A wrongly entered number in a government database caused Haverford’s ranking to plummet on Forbes’ list of top colleges, from seventh in 2011 to 27th this year.
A footnote on the magazine’s page profiling Haverford reads: “Correcting the error would significantly improve Haverford’s ranking.” However, Forbes has no plans to revise the list, executive editor Michael Noer told The Philadelphia Inquirer.
“The rankings gaffe will hurt Haverford,” said Dean of Admissions Jess Lord. “In a sense we have lost for this year one of the tools that helps us to engage with students and families in this process.”
Although Lord believes his office now faces more of a challenge in asserting “our qualities, our name, and our reputation,” he does not think the mistake will diminish the strength of the next applicant pool. “There are too many other sources of information and factors in a student’s decision-making process,” said Lord.
The Forbes list relies on data from the Integrated Postsecondary Education Data System (IPEDS), a wing of the Department of Education that, by law, “gathers information from every college, university, and technical and vocational institution that participate in federal student financial aid programs,” according to the IPEDS website.
Chris Mills, Haverford’s Assistant Vice President for College Communications, said that a member of the Haverford community noticed the mistake in the spring: the number of white, female students who entered Haverford in 2004 and graduated in four years was listed as “0” instead of “108.”
Since four-year graduation rate accounts for 11.25 percent of Forbes’ ranking, the typo sent Haverford plummeting down the magazine’s list.
“I contacted a statistician with the federal government who manages the data that was used for the listing and he determined where the error was,” said Mills. “It was fixed in one database but apparently still exists in another and, unfortunately, that other database was the source for the Forbes calculation.”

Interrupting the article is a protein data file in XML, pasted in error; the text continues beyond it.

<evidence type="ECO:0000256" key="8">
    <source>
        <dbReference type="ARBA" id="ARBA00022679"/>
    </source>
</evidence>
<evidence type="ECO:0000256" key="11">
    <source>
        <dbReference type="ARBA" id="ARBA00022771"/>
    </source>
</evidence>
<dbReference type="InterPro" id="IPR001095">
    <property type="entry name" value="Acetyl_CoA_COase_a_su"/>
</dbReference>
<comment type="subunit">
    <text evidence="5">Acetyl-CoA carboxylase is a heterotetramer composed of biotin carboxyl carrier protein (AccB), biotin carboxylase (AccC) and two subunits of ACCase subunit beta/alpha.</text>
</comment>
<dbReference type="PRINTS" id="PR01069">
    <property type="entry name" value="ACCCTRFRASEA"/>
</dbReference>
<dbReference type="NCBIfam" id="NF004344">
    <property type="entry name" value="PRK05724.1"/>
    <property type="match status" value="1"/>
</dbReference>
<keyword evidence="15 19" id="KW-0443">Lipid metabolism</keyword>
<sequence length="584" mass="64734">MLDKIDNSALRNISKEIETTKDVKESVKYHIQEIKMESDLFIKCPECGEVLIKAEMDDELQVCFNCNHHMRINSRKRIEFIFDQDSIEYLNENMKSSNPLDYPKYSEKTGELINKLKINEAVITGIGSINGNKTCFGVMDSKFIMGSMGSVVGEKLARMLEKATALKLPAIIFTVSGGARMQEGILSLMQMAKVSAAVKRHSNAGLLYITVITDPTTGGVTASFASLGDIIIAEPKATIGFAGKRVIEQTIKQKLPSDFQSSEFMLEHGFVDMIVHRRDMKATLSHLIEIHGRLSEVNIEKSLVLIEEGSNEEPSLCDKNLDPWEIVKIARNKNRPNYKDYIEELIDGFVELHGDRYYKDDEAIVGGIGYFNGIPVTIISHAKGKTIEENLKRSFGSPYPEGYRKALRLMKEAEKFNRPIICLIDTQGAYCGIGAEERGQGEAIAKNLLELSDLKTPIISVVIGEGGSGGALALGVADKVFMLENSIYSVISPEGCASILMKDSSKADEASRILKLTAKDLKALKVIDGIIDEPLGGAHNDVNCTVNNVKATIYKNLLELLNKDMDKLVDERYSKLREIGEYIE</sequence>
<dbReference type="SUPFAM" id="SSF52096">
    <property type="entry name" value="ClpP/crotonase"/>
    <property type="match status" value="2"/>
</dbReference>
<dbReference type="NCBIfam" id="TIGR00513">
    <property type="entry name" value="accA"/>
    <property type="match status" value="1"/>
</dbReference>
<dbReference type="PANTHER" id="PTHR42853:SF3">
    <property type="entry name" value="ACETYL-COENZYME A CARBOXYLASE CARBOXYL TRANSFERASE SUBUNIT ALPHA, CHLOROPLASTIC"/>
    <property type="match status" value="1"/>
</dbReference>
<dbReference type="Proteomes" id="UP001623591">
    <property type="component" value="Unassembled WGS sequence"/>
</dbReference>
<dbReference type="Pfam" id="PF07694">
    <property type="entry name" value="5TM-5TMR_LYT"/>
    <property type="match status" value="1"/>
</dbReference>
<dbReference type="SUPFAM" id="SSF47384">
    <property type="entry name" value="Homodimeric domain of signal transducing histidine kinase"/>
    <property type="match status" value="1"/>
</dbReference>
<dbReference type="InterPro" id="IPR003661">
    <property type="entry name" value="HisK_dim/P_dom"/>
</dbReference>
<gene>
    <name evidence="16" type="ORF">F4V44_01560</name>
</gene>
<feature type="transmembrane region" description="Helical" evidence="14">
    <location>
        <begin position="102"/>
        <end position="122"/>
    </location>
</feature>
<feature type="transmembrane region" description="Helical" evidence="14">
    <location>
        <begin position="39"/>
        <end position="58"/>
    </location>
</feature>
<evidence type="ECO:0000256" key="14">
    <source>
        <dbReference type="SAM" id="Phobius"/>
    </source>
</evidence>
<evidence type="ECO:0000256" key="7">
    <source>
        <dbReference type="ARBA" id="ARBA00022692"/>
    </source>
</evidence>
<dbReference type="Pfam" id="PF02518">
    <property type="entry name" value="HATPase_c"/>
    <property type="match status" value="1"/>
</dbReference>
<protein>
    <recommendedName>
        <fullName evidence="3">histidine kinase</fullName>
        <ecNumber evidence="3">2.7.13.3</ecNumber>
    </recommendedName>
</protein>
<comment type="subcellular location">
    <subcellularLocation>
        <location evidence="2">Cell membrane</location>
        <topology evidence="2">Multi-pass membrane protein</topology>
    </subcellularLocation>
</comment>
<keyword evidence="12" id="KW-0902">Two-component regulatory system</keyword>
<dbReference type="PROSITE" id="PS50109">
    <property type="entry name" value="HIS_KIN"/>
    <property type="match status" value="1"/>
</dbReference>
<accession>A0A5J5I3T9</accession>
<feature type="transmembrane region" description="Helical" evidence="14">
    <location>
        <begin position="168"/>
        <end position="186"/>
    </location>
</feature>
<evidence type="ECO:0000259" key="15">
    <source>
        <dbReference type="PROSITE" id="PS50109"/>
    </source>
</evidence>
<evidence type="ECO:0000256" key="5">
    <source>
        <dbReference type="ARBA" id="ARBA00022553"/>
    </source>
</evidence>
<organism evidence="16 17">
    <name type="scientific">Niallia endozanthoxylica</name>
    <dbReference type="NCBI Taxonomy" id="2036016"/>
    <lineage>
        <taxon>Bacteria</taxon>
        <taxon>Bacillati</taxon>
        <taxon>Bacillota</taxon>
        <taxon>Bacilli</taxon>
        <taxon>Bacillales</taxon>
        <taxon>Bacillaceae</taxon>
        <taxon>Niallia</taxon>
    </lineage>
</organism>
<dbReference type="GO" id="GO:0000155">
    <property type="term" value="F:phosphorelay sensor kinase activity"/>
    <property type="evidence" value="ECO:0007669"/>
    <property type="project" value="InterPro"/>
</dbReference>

The IPEDS Data Center still contains incorrect information: it lists the four- and five-year graduation rate of students who entered Haverford in 2004 as 55 and 59 percent, respectively. So while the initial error—the number of white, female graduates—has been corrected, the typo is still deflating Haverford’s numbers.
“During data collection, we do have an intensive data cleaning and quality check process intended to catch errors before the current year data collection closes,” said Allison Bell, who surveys institutions on their graduation rates for IPEDS. “Ultimately, however, what winds up in IPEDS is what institutions report.”
And so the attempts to fix the mistake continue. “I have reached out to the government statistician with whom we worked in the spring, as we’re eager to get the numbers squared away,” said Mills.
According to Bell, the final, revised data “should be released on the Data Center by the end of the year.”
Michael Noer, the editor of the Forbes list, did not respond to an interview request.